Hvad folk siger - Skriv en anmeldelse
Vi har ikke fundet nogen anmeldelser de normale steder.
Andre udgaver - Se alle
able administration afterwards appeared appointed bill body Britain British brought called carried Catholics cause Chancellor character claims conduct consequence considered constitution continue DEAR debate Dublin Duke duty effect England English express favour feel formed forward friends give given Government Grattan Henry honour hope House House of Commons interest Ireland Irish John judge King letter liberty London Lord Lord Castlereagh lost manner March means measure meeting ment mind minister motion moved necessary never object occasion opinion opposed opposition Parliament party passed persons petition Pitt political Ponsonby possessed present Prince principles proceedings proposed question received regard remained reply resolutions respect Roman Secretary sent sentiments showed speech spirit taken thought tion took trade Union vote wish
Side 492 - An Act for the further Limitation of the Crown, and better securing the Rights and Liberties of the Subject...
Side 103 - I was the parent and the founder, from the assassination of such men as the honorable gentleman and his unworthy associates. They are corrupt, — they are seditious, — and they, at this very moment, are in a conspiracy against their country. I have returned to refute a libel...
Side 564 - Ireland have severally agreed and resolved, that, in order to promote and secure the essential interests of Great Britain and Ireland, and to consolidate the strength, power, and resources of the British Empire, it will be advisable to concur in such measures as may best tend to unite the two kingdoms of Great Britain and Ireland...
Side 176 - Yet I do not give up the country. I see her in a swoon, but she is not dead. Though in her tomb she lies helpless and motionless, still there is on her lips a spirit of life, and on her cheek a glow of beauty Thou art not conquered; beauty's ensign yet Is crimson in thy lips and in thy cheeks, And death's pale flag is not advanced there.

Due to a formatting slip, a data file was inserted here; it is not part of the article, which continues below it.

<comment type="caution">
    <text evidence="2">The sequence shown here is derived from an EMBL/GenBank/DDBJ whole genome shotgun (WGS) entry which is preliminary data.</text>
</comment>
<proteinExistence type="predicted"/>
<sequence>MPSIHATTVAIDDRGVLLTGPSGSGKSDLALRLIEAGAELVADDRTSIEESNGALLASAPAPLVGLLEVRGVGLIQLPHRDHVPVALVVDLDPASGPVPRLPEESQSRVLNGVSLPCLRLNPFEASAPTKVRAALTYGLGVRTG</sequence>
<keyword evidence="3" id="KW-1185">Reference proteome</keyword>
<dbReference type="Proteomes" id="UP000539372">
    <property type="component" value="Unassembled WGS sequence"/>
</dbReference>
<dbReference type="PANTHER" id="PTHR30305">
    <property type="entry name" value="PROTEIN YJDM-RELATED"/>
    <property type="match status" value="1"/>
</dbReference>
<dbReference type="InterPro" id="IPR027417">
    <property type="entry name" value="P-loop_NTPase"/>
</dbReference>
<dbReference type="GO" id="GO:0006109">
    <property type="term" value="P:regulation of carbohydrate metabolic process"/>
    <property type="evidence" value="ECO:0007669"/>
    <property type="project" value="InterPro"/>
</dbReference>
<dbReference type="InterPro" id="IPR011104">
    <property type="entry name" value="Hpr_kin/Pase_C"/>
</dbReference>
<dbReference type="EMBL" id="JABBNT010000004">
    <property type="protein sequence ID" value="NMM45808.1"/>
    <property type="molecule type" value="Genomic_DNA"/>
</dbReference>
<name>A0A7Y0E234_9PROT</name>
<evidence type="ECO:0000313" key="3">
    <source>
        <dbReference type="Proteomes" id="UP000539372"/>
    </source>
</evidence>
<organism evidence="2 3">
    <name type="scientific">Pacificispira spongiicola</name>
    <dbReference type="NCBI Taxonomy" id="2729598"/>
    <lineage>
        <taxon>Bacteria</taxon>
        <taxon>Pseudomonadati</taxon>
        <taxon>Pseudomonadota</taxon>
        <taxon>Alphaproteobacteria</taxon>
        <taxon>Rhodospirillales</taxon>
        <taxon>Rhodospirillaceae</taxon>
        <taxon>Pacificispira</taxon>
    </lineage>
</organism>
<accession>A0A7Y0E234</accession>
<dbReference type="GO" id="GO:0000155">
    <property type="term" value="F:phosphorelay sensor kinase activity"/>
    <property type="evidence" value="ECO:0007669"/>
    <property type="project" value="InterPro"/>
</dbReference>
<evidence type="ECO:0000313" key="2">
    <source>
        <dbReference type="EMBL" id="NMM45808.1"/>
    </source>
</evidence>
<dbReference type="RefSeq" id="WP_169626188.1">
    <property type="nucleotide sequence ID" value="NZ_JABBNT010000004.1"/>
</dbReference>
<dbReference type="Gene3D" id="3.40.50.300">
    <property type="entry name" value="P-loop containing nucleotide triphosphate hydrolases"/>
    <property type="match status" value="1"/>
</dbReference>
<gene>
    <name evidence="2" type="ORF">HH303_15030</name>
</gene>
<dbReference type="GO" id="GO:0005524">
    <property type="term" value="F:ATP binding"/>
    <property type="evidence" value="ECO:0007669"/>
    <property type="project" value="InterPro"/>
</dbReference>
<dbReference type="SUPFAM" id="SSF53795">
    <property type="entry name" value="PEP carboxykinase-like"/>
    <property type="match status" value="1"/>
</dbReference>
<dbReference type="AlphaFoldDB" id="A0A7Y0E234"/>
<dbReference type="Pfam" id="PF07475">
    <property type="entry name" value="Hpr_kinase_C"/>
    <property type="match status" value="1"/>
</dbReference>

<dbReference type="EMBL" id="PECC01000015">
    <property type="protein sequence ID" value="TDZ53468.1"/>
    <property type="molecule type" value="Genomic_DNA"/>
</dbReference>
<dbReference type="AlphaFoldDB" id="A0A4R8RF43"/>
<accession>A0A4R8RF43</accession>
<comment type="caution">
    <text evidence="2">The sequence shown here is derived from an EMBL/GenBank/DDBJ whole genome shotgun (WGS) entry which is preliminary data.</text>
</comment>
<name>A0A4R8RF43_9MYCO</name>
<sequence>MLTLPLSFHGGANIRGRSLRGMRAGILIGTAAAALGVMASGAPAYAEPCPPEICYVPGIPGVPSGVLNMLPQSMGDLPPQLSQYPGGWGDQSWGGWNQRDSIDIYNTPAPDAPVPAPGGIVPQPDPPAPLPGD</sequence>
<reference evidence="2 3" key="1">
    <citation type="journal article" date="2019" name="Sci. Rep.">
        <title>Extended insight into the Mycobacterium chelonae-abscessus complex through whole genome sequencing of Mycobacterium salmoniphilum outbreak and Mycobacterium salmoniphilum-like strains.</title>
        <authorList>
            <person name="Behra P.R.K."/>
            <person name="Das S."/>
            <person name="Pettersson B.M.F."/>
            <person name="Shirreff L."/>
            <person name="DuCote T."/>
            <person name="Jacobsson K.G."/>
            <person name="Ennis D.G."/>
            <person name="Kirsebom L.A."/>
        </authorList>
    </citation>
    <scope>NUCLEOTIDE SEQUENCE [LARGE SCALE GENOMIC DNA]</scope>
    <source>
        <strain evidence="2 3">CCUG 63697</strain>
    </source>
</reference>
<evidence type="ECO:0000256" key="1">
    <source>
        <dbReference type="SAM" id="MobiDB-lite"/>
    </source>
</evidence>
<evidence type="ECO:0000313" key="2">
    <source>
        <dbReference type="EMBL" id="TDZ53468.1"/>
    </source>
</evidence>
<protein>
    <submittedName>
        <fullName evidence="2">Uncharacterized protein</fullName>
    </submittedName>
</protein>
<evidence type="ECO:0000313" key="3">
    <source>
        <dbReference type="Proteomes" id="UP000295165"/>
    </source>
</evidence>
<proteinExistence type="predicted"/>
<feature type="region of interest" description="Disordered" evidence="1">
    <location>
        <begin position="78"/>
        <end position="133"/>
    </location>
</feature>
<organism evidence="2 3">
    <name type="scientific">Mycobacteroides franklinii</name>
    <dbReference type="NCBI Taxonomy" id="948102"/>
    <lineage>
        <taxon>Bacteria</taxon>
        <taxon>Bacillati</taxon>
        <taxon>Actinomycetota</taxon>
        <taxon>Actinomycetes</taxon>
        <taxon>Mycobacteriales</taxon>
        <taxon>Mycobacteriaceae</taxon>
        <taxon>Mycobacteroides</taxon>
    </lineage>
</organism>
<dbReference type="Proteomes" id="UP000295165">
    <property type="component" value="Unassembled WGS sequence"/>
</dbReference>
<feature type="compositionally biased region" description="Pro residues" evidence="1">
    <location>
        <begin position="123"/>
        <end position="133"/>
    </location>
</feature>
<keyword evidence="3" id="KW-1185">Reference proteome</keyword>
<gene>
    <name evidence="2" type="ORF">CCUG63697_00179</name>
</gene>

Side 100 - Has the gentleman done? Has he completely done? He was unparliamentary from the beginning to the end of his speech. There was scarce a word he uttered that was not a violation of the privileges of the House. But I did not call him to order — why? because the limited talents of some men render it impossible for them to be severe without being unparliamentary. But before I sit down I shall show him how to be severe and parliamentary at the same time.
Side 162 - We spent them not in toys, or lust, or wine; But search of deep philosophy, Wit, eloquence, and poesy; Arts which I loved, for they, my friend, were thine...
Side 104 - I defy the honourable gentleman ; I defy the government ; I defy their whole phalanx : let them come forth. I tell the ministers I will neither give them quarter nor take it. I am here to lay the shattered remains of my constitution on the floor of this House, in defence of the liberties of my country.
Side 162 - And this soothing hope I draw from the dearest and tenderest recollections of my life — from the remembrance of those attic nights, and those refections of the gods, which we have spent with those admired, and respected, and beloved companions, who have gone before us ; over whose ashes the most precious tears of Ireland have been shed.
Side 491 - That this house will, early in the next session of parliament, take into its most serious consideration the state of the laws affecting his Majesty's Roman Catholic subjects in Great Britain and Ireland ; with a view to such a final -and conciliatory adjustment, "as may be conducive to the peace and strength of the united kingdom ; to the stability of the protestant establishment ; and to the general satisfaction and concord of all classes of his Majesty's subjects.